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Human Exceptionalism

Life and dignity with Wesley J. Smith.

Dilbert” Wants 49% of Us to Die in Agony



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The Dilbert cartoon brilliantly satirizes our dysfunctional work environments in which bosses are stupid and workers are demoralized or just plain nuts. The strip is one of my favorites. Imagine my dismay to learn that Scott Adams, Dilbert’s creator, says he literally “hates my [f-word] guts” and that he wishes me “to die a long and horrible death.”

Not only that, Adams wants 49 percent of our  fellow citizens to die horrible deaths. That includes members of the American Medical Association, disability-rights activists from Not Dead Yet, and Ted Kennedy’s widow, Victoria. Also Ralph Nader, Bill Clinton, Pope Francis. Oh, and add in my wife, the San Francisco Chronicle political columnist, Debra J. Saunders.

Considering his words, he must be happy that my last hospice patient, Robert Salamanca, died slowly of ALS. He must revel in the slow death of John Paul II, who went into a long period of pronounced decline before expiring. 

Adams doesn’t know me, nor I presume, any of the other people I mentioned.  But he hates us. Why? We are on record (or, in the case of the 49 percent, have been polled by Pew) as opposing doctor-assisted suicide, and that means nothing is too bad or painful to befall us. 

You see his father was extremely ill, and Adams wanted to kill him — but couldn’t under the law. So, he hates us for “​torturing”​ his father. From his blog, “I Hope My Father Dies Soon”:

Let me say this next part as clearly as I can. If you’re a politician who has ever voted against doctor-assisted suicide, or you would vote against it in the future, I hate your [f-word] guts and I would like you to die a long, horrible death. I would be happy to kill you personally and watch you bleed out. I won’t do that, because I fear the consequences. But I’d enjoy it, because you mother[f-word] are responsible for torturing my father…

I’m okay with any citizen who opposes doctor-assisted suicide on moral or practical grounds. But if you have acted on that thought, such as basing a vote on it, I would like you to die a slow, horrible death too. You and the government are accomplices in the torturing of my father, and there’s a good chance you’ll someday be accomplices in torturing me to death too.

Imagine, if a pro-life public figure ever said he hoped pro-choice politicians and activists died an agonizing death. Or if one opposed to same-sex marriage said something similar about marriage-equality proponents . . .

Adams slips in a matter, which I have noticed in much advocacy for euthanasia and assisted suicide, that rarely gets much attention:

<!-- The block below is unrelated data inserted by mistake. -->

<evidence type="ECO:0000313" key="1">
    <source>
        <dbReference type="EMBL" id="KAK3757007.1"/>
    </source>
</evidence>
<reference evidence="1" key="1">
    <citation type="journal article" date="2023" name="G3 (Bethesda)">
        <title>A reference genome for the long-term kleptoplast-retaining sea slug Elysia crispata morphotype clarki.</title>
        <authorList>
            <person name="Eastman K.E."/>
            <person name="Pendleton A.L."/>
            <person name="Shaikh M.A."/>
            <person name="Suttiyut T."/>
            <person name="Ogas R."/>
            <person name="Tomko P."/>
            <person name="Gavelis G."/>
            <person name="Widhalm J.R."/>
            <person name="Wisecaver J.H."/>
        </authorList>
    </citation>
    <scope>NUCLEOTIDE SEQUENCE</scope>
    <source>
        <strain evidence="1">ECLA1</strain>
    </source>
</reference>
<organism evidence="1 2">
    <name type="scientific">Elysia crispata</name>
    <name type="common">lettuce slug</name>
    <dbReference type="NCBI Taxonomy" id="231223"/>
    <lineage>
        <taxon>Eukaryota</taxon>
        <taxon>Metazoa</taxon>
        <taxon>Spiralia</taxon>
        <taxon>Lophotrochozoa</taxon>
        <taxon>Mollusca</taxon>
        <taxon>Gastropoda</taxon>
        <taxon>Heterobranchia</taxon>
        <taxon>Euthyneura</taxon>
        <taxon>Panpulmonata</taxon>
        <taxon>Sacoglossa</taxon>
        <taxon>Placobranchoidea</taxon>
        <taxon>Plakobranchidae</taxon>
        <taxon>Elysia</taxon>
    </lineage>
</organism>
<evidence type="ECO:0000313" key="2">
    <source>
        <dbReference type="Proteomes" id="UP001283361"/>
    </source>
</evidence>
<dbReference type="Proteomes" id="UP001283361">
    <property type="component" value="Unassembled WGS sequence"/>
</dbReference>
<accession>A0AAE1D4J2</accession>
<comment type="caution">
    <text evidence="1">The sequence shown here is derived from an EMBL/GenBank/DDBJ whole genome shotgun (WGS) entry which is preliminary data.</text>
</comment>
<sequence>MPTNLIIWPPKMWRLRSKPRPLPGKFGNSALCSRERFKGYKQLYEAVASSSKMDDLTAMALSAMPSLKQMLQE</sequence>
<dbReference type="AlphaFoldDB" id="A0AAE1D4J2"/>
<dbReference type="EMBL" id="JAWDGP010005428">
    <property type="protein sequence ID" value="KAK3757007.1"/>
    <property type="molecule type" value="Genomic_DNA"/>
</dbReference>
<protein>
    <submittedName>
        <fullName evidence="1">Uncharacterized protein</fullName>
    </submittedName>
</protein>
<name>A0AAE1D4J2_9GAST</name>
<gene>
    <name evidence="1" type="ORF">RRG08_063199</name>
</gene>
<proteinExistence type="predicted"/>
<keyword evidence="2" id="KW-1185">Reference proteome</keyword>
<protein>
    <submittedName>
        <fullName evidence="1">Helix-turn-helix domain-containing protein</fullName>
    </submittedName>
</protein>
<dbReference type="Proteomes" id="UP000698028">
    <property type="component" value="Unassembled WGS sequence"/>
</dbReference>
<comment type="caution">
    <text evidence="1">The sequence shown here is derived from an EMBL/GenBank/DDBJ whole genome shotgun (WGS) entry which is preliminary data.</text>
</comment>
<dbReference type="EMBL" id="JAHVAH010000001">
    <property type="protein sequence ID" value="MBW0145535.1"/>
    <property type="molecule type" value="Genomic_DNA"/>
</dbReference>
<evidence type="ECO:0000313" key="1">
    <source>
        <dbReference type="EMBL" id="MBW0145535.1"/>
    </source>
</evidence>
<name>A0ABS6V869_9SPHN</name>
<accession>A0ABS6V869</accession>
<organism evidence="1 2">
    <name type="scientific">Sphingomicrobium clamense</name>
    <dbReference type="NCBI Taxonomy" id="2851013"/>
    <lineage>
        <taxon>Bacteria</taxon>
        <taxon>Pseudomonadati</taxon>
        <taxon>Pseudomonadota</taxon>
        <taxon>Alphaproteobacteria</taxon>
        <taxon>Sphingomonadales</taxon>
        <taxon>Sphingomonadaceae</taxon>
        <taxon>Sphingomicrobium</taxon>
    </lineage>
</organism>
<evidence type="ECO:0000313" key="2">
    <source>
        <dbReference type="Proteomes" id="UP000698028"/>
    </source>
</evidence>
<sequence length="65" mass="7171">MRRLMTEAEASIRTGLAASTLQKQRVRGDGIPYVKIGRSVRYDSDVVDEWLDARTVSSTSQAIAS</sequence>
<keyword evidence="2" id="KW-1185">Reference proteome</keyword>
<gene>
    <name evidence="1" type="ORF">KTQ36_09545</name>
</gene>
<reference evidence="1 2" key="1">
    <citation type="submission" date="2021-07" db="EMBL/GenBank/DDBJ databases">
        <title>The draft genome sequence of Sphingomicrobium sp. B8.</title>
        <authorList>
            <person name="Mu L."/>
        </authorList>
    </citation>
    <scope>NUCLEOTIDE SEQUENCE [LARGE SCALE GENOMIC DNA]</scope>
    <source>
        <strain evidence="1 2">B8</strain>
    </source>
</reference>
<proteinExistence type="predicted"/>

I know that many of my fellow citizens have legitimate concerns about doctor-assisted suicide. One can certainly imagine greedy heirs speeding up the demise of grandma to get the inheritance. That would be a strong argument if doctor-assisted suicide wasn’t already working elsewhere with little problems, or if good things in general (such as hospitals and the police) never came with their own risks.

In other words, Adams wants what he wants for his father, and doesn’t care who else gets hurt. By the way, there is no indication from Adams’s piece that his father, who has since died, asked to be made dead. 

And anyone who has read my work over the last 20 years knows that euthanasia and assisted suicide laws are hardly “​working elsewhere with little problems.”​ Adams either doesnt care about the horrors that have been abundantly documented, or is utterly ignorant but feels free to hate those with whom he disagrees anyway. Take your pick. 

Adams concludes with this reaffirmation of his view:

I’m okay with any citizen who opposes doctor-assisted suicide on moral or practical grounds. But if you have acted on that thought, such as basing a vote on it, I would like you to die a slow, horrible death too. You and the government are accomplices in the torturing of my father, and there’s a good chance you’ll someday be accomplices in torturing me to death too.

My wife interviewed Adams for a piece she wrote about his diatribe. He kept his word, telling her he hoped she died painfully. So too Victoria Kennedy, as both women are “part of the bad guys.” Apparently, Adams believes that everything would be okay in the world if people who disagree with him would just die!

One final thought: Adams’s grief is no excuse for such vile and quasi-threatening advocacy. I have seen parents of murdered children with more grace than that. Our character expresses itself in extreme conditions. Good grief. 



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